Public relations has been a recurring theme throughout The Hunger Games franchise.  It's what the tributes and victors have needed to survive.  With the lack of action or pivotal plot developments, Francis Lawrence takes this theme up a notch in Mockingjay — Part 1.  It's no longer just about the tributes or Katniss's defiant persona.  It's about the revolution.  It's a media war to win over the hearts and minds of the people to either instill fear or hope.  It's all about the propaganda.  As such, Lawrence explores the importance of balancing theatricality with authenticity to deliver the most effective messaging, particularly as it relates to Katniss in her role as the Mockingjay on camera.  It's not exactly the reason for which I come to an event film like The Hunger Games, but it's certainly interesting to watch.

Fresh from X-Men: Days of Future Past and American Hustle in the last year alone, Jennifer Lawrence should think about taking a break once Mockingjay — Part 2 and X-Men: Apocalypse wrap shooting.  She's a terrific actress, but she risks overexposure.  In her third turn as Katniss Everdeen, she starts off a fragile character unhinged from reality thanks to the tragedies that have befallen her.  A character marked more often by her brazenness and fortitude, Lawrence has more often than not given a strong portrayal of Miss Everdeen.  Here, she hits her mark in this tragic yet intriguing take on the character, but I prefer her earlier performances in the role.

Lawrence's supporting cast members don't disappoint, but they don't get a great deal of opportunity to shine.  I've already mentioned that Woody Harrelson and Elizabeth Banks are underutilized in their roles as Haymitch Abernathy and Effie Trinket respectively.  However, I would also argue that Donald Sutherland in particular doesn't get enough screen time.  A deliciously malicious villain clinging to power, Sutherland oozes with menace in every word he utters during his brief appearances on camera.  The supporting actors who do get plenty of screen time are Liam Hemsworth, Julianne Moore, and the late Philip Seymour Hoffman.  For his part as Gale Hawthorne, Hemsworth gets the opportunity to really shine.  As it turns out, I preferred him as the quiet ex-lover who occasionally graces the camera.  In their parts as stalwart revolutionaries Alma Coin and Plutarch Heavensbee respectively, Moore and Hoffman deliver excellent, pointed performances befitting the bleak tone of the film.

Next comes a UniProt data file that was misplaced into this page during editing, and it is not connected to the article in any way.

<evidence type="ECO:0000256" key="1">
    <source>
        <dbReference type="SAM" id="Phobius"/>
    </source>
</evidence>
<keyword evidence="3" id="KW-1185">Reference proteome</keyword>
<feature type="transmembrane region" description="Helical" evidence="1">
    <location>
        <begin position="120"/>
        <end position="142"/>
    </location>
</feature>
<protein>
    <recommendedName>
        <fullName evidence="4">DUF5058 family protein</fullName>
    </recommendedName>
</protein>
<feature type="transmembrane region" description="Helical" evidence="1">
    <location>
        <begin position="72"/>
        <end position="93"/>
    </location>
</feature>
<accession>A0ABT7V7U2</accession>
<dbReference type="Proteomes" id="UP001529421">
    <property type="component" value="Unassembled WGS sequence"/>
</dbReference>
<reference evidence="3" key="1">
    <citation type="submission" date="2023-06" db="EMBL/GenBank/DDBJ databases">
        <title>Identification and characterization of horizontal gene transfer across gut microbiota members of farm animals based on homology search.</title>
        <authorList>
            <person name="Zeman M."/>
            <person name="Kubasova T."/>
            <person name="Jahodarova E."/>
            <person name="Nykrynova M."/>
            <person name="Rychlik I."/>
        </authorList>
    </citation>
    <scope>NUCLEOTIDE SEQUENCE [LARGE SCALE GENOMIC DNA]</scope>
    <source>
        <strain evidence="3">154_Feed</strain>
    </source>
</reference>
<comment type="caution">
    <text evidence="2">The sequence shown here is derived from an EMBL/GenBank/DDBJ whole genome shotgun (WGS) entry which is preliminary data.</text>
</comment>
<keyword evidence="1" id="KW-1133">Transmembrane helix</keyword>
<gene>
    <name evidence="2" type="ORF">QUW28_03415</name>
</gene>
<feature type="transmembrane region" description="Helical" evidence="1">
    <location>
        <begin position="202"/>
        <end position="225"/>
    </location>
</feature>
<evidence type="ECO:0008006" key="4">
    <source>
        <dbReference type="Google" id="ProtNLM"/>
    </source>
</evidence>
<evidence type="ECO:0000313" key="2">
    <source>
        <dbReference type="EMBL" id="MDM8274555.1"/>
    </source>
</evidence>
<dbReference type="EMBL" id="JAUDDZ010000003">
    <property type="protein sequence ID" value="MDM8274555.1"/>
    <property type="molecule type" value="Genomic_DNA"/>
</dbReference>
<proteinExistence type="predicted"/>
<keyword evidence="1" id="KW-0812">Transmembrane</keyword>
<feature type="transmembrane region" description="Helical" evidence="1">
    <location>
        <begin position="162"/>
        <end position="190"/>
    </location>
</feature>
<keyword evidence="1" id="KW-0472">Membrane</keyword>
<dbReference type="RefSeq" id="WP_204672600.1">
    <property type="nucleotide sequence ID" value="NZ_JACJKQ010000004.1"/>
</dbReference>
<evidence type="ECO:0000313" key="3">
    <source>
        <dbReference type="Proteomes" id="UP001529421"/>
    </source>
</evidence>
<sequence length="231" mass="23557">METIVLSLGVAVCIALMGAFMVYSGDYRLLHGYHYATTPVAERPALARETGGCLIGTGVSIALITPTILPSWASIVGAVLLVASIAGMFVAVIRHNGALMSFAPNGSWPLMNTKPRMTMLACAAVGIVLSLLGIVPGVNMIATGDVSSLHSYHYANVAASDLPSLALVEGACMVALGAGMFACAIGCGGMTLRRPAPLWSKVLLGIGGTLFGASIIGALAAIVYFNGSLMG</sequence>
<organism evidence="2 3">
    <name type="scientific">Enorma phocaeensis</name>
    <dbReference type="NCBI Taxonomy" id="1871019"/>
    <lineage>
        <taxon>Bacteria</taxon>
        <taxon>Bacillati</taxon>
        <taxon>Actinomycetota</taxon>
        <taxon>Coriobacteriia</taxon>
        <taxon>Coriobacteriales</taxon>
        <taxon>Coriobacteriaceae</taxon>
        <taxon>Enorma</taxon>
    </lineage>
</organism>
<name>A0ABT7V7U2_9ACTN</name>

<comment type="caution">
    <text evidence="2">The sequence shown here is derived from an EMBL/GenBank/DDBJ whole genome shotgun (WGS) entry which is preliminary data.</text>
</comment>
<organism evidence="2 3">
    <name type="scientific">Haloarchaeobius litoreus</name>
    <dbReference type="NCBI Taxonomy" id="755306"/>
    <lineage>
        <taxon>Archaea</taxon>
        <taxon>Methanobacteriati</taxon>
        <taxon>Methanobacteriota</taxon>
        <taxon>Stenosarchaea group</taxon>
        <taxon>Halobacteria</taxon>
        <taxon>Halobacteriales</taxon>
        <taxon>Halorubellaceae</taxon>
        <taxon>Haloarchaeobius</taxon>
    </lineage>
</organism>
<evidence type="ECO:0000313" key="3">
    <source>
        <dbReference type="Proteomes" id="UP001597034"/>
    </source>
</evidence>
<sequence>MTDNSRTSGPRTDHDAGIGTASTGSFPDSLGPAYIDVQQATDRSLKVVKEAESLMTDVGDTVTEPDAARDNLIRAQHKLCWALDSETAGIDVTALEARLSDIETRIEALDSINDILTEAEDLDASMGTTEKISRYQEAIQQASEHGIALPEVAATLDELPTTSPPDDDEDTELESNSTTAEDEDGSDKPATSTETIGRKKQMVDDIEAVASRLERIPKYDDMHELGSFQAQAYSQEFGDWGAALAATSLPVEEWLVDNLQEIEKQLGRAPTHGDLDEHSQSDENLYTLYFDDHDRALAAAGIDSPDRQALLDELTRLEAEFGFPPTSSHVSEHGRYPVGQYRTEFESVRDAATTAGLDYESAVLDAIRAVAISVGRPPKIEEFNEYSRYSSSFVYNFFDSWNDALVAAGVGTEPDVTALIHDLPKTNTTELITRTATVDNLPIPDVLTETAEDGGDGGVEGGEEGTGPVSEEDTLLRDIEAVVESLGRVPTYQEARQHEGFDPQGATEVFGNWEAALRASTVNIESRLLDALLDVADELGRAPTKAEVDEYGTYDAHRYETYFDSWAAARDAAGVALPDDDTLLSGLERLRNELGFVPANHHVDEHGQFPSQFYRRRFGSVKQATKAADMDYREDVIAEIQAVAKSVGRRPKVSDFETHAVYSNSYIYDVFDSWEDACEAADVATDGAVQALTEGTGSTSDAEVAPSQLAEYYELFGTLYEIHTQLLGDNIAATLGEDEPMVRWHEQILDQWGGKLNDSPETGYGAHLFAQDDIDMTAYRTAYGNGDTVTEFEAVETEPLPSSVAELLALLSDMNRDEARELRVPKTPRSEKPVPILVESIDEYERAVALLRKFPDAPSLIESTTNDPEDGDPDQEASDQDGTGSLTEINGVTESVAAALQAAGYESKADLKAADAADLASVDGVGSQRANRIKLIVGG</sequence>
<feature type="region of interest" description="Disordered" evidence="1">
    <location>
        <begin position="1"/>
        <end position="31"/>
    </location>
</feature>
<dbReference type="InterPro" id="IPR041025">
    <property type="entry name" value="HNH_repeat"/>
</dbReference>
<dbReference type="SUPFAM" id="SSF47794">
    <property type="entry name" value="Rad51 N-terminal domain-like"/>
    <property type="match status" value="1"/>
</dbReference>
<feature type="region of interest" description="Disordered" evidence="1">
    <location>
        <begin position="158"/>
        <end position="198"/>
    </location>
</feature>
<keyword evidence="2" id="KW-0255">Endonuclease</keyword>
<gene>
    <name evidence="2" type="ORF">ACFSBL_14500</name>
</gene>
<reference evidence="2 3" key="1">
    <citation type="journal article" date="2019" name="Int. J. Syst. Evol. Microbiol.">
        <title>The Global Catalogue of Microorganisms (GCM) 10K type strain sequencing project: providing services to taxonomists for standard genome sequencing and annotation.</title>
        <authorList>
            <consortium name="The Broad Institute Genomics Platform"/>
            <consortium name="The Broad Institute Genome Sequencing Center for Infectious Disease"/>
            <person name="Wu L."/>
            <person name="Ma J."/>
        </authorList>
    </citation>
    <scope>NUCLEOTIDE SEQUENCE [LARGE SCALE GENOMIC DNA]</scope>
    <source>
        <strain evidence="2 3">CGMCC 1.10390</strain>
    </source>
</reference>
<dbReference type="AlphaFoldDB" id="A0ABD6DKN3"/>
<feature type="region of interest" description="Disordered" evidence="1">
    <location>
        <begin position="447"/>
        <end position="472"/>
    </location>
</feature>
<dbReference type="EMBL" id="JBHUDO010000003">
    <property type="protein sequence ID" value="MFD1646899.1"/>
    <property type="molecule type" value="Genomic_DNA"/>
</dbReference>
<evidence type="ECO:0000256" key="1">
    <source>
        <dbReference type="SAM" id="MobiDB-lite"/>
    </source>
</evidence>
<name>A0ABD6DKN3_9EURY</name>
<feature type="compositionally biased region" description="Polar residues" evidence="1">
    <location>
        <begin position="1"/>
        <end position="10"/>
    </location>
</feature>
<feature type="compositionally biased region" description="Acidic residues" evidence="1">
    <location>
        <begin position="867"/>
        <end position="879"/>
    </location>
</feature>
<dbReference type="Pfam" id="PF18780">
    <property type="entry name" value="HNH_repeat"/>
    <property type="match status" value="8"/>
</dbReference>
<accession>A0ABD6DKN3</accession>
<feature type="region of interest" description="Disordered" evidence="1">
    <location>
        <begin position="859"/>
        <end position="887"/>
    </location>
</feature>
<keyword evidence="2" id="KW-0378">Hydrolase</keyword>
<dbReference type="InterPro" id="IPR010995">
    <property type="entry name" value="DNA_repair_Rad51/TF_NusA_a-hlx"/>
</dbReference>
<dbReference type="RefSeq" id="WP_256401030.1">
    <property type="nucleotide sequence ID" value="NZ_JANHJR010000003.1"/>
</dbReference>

Strangely, I find myself at odds with The Hunger Games: Mockingjay — Part 1.  It's a clear attempt to milk a cash cow before it’s put out to pasture.  There was no need for this movie.  It's not Harry Potter.  In The Deathly Hallows, Part 1, people die, Horcruxes are destroyed, and the board is set in the wizarding world for war.  In Panem, however, the board was set in Catching Fire a year ago.  This is just a well-directed two hour promo.  Let's just get on with the finale already.  This first installment of Mockingjay gets a strong 0.06% rating.  Have a few glasses of Chardonnay with this one.